The answer is YES. It is often misconstrued that only bodybuilders need protein… not the case. Protein does not automatically just make you ‘bulky’. Protein is absolutely essential for everyone’s diet to help support their immune system and contribute to ones overall wellbeing, however individuals who are regularly active will need to considerably higher amounts of protein in order to help the body build and repair muscle. Furthermore, when you start to exercise your body will start tear and break down muscle fibres, which need to be repaired. Research has suggested it is important to eat (a high-protein meal) as soon as you can after an enduring workout as it aids in repairing broken down muscle.

Tip: Make sure you are consuming a good amount of complex carbohydrates with your high-protein meals, as your body will find it easier to absorb.

exercise

Top protein sources to include in your diet

  • Grass-fed beef — 3 ounces: 19 grams
  • Lentils — 1 cup: 18 grams
  • Wild fish (salmon, mackerel, tuna, etc.)—3 ounces salmon: 17 grams
  • Organic chicken — 1 chicken breast: 16 grams
  • Free-range eggs — 1 large: 7 grams
  • Black beans (or other beans such as kidney beans, pinto beans)— 1 cup: 15 grams
  • Bone broth protein powder — ¼ cup/about 1 serving: 20 grams
  • Raw milk— 1 cup: 8 grams
  • Kefir or yogurt — 6 ounces: 6–9 grams
  • Raw cheese— 1 ounce goat cheese: 7 grams

plant proteins

High-protein smoothie recipe

  • 1 cup of oats
  • 1 scoop of protein-powder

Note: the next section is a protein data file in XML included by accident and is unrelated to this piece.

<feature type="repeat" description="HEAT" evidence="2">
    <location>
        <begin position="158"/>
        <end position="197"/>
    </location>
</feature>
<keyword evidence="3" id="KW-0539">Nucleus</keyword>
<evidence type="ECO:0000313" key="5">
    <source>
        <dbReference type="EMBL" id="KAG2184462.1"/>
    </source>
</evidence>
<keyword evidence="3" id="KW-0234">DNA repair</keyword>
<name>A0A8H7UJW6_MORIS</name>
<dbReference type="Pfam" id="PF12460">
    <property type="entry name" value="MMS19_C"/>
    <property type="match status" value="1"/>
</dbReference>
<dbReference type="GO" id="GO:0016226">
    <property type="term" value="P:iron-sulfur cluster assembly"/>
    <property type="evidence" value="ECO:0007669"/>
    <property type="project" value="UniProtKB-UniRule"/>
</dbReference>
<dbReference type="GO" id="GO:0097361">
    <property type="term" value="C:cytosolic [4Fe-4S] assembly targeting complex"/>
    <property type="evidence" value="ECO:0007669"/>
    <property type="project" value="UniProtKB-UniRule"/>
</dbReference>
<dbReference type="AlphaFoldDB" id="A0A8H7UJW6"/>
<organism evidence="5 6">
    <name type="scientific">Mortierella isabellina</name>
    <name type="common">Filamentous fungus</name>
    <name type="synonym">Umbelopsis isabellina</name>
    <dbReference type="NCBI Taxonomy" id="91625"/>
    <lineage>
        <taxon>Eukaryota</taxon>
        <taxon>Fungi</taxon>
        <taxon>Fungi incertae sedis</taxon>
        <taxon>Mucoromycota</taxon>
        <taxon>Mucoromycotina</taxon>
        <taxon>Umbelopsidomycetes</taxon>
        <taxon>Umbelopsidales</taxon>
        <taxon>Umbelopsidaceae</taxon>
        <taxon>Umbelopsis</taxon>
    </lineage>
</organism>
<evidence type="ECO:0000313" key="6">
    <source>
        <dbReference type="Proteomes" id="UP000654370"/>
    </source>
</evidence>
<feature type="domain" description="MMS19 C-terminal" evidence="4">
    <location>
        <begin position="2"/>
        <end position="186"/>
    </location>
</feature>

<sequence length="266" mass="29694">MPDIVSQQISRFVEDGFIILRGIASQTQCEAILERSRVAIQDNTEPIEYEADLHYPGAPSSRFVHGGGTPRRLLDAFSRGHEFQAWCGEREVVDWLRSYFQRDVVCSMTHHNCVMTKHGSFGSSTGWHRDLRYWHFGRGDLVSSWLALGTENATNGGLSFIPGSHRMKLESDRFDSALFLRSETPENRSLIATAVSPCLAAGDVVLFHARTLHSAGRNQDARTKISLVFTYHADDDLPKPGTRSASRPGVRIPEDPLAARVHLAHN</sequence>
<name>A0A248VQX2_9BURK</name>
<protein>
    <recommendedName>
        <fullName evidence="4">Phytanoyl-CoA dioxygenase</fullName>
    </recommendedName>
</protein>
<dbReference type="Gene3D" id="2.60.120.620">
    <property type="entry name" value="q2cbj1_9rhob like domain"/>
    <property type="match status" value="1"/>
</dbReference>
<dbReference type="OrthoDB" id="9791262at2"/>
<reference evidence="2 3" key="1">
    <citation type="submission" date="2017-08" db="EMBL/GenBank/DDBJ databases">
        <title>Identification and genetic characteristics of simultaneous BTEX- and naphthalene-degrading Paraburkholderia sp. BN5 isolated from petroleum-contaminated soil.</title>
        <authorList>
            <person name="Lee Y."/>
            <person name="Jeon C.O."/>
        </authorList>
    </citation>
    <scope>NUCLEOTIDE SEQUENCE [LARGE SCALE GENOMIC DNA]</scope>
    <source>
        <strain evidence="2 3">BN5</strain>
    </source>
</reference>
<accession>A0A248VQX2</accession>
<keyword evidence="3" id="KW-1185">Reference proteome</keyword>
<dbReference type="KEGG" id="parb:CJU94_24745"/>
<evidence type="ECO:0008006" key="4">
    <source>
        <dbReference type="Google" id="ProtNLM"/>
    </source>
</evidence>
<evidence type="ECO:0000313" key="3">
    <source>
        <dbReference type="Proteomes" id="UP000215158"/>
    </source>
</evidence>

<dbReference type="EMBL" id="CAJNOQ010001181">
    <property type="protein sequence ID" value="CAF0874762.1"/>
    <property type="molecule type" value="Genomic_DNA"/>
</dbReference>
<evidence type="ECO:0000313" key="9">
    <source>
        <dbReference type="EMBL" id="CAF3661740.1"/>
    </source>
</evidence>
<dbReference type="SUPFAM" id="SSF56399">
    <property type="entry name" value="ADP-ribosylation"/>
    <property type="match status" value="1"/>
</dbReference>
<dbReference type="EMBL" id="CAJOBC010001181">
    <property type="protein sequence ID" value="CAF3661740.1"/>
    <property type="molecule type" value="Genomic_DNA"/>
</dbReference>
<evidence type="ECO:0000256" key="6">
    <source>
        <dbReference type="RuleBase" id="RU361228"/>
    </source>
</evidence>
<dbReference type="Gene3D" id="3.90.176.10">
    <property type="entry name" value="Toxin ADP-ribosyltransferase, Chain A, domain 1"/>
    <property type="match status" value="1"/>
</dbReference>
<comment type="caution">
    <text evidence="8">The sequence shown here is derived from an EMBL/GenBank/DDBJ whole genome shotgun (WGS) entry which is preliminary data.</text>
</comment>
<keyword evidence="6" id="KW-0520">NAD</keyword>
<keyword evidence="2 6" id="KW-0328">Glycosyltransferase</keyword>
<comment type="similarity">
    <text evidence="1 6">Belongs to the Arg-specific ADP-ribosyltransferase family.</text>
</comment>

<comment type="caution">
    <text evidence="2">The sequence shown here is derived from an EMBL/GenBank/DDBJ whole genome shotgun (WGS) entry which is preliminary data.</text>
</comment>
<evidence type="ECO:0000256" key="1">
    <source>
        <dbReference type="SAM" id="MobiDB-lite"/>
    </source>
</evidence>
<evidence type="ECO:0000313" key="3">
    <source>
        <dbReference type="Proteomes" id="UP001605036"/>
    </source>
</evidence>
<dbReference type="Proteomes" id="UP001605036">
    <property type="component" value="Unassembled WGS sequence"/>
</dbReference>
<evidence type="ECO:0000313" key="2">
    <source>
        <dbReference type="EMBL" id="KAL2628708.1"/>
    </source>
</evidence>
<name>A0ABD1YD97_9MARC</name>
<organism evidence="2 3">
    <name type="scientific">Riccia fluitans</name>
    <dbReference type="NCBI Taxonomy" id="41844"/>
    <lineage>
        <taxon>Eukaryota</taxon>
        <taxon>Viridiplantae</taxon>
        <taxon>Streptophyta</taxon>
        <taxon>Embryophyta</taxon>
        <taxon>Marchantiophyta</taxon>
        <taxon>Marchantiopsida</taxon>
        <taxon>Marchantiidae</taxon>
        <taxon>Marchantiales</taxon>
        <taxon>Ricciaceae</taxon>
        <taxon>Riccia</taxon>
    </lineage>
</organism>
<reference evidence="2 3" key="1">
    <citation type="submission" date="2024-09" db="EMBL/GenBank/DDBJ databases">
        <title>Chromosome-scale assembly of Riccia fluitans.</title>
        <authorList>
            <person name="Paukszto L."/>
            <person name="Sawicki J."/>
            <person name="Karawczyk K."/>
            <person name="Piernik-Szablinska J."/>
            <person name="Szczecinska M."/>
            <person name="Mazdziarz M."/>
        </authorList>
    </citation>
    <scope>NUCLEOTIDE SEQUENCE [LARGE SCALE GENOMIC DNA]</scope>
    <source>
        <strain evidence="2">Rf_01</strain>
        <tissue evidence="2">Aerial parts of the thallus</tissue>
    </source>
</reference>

• 1 banana
  • 1 cup of strawberries
  • 1 tablespoon of hempseed
  • 1 cup of ice

protein smoothie

Can you eat too much protein?

 

Like anything, there is always conflicting research around certain topics giving various different answers and coming up with different suggestions based on research outcomes. This is being said; there is not much evidence at all that says we can eat too many high-protein foods if they are of high quality-protein. However, consuming more calories than your body uses everyday will ultimately result in weight gain. Very high-protein diets may also lead to digestive problems, cause changes in blood sugar levels and possibly interfere with your gut health. Be careful not to ignore other nutrients essential to your health and focus on an all round, well balanced diet.

Tip: Quality is key! Make sure the foods you are putting in your body are of a high quality with no additives as this may also contribute to bad gut health and digestive problems.

breakfast protein